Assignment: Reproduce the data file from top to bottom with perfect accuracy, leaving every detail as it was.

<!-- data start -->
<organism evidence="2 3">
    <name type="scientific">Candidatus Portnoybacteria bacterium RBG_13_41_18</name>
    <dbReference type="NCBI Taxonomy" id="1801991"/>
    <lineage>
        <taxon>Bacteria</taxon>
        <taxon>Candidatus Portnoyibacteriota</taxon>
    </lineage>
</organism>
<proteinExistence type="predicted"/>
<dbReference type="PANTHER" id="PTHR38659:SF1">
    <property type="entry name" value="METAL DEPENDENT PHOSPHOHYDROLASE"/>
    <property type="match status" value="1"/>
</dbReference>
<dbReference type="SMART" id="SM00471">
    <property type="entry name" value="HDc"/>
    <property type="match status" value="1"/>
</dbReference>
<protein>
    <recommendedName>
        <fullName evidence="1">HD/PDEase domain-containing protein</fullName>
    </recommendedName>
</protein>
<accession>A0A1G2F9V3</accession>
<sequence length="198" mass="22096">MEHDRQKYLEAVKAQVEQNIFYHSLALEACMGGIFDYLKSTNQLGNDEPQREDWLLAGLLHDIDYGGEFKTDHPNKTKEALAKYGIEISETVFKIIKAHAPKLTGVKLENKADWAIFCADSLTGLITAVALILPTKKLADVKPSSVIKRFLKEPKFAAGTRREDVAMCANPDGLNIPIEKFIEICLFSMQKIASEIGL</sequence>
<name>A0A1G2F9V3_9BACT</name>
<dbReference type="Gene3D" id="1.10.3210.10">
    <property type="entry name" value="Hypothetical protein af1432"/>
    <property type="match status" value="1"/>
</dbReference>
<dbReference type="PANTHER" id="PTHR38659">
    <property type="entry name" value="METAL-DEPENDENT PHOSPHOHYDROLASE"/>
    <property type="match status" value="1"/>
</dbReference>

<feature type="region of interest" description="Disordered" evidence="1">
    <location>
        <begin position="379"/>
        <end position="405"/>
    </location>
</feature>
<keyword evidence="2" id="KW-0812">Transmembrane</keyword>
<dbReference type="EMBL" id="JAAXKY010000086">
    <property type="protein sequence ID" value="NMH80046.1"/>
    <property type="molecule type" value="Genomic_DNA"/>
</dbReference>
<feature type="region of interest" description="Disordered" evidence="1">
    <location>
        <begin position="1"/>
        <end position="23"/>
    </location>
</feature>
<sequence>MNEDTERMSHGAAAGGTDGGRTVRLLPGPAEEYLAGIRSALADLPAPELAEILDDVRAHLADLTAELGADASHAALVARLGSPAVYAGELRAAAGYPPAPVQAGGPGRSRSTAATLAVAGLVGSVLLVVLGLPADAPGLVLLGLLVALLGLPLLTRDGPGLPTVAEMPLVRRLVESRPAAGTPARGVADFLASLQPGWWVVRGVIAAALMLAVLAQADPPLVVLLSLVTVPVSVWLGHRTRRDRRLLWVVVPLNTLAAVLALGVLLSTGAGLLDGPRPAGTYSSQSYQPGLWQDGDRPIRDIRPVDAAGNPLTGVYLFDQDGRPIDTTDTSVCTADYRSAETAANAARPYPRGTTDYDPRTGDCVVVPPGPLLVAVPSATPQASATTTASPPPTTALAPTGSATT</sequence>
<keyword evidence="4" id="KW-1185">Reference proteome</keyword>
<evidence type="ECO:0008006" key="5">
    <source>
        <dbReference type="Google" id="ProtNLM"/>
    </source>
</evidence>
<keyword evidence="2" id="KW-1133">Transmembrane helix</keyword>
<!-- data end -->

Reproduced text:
<organism evidence="2 3">
    <name type="scientific">Candidatus Portnoybacteria bacterium RBG_13_41_18</name>
    <dbReference type="NCBI Taxonomy" id="1801991"/>
    <lineage>
        <taxon>Bacteria</taxon>
        <taxon>Candidatus Portnoyibacteriota</taxon>
    </lineage>
</organism>
<proteinExistence type="predicted"/>
<dbReference type="PANTHER" id="PTHR38659:SF1">
    <property type="entry name" value="METAL DEPENDENT PHOSPHOHYDROLASE"/>
    <property type="match status" value="1"/>
</dbReference>
<dbReference type="SMART" id="SM00471">
    <property type="entry name" value="HDc"/>
    <property type="match status" value="1"/>
</dbReference>
<protein>
    <recommendedName>
        <fullName evidence="1">HD/PDEase domain-containing protein</fullName>
    </recommendedName>
</protein>
<accession>A0A1G2F9V3</accession>
<sequence length="198" mass="22096">MEHDRQKYLEAVKAQVEQNIFYHSLALEACMGGIFDYLKSTNQLGNDEPQREDWLLAGLLHDIDYGGEFKTDHPNKTKEALAKYGIEISETVFKIIKAHAPKLTGVKLENKADWAIFCADSLTGLITAVALILPTKKLADVKPSSVIKRFLKEPKFAAGTRREDVAMCANPDGLNIPIEKFIEICLFSMQKIASEIGL</sequence>
<name>A0A1G2F9V3_9BACT</name>
<dbReference type="Gene3D" id="1.10.3210.10">
    <property type="entry name" value="Hypothetical protein af1432"/>
    <property type="match status" value="1"/>
</dbReference>
<dbReference type="PANTHER" id="PTHR38659">
    <property type="entry name" value="METAL-DEPENDENT PHOSPHOHYDROLASE"/>
    <property type="match status" value="1"/>
</dbReference>

<feature type="region of interest" description="Disordered" evidence="1">
    <location>
        <begin position="379"/>
        <end position="405"/>
    </location>
</feature>
<keyword evidence="2" id="KW-0812">Transmembrane</keyword>
<dbReference type="EMBL" id="JAAXKY010000086">
    <property type="protein sequence ID" value="NMH80046.1"/>
    <property type="molecule type" value="Genomic_DNA"/>
</dbReference>
<feature type="region of interest" description="Disordered" evidence="1">
    <location>
        <begin position="1"/>
        <end position="23"/>
    </location>
</feature>
<sequence>MNEDTERMSHGAAAGGTDGGRTVRLLPGPAEEYLAGIRSALADLPAPELAEILDDVRAHLADLTAELGADASHAALVARLGSPAVYAGELRAAAGYPPAPVQAGGPGRSRSTAATLAVAGLVGSVLLVVLGLPADAPGLVLLGLLVALLGLPLLTRDGPGLPTVAEMPLVRRLVESRPAAGTPARGVADFLASLQPGWWVVRGVIAAALMLAVLAQADPPLVVLLSLVTVPVSVWLGHRTRRDRRLLWVVVPLNTLAAVLALGVLLSTGAGLLDGPRPAGTYSSQSYQPGLWQDGDRPIRDIRPVDAAGNPLTGVYLFDQDGRPIDTTDTSVCTADYRSAETAANAARPYPRGTTDYDPRTGDCVVVPPGPLLVAVPSATPQASATTTASPPPTTALAPTGSATT</sequence>
<keyword evidence="4" id="KW-1185">Reference proteome</keyword>
<evidence type="ECO:0008006" key="5">
    <source>
        <dbReference type="Google" id="ProtNLM"/>
    </source>
</evidence>
<keyword evidence="2" id="KW-1133">Transmembrane helix</keyword>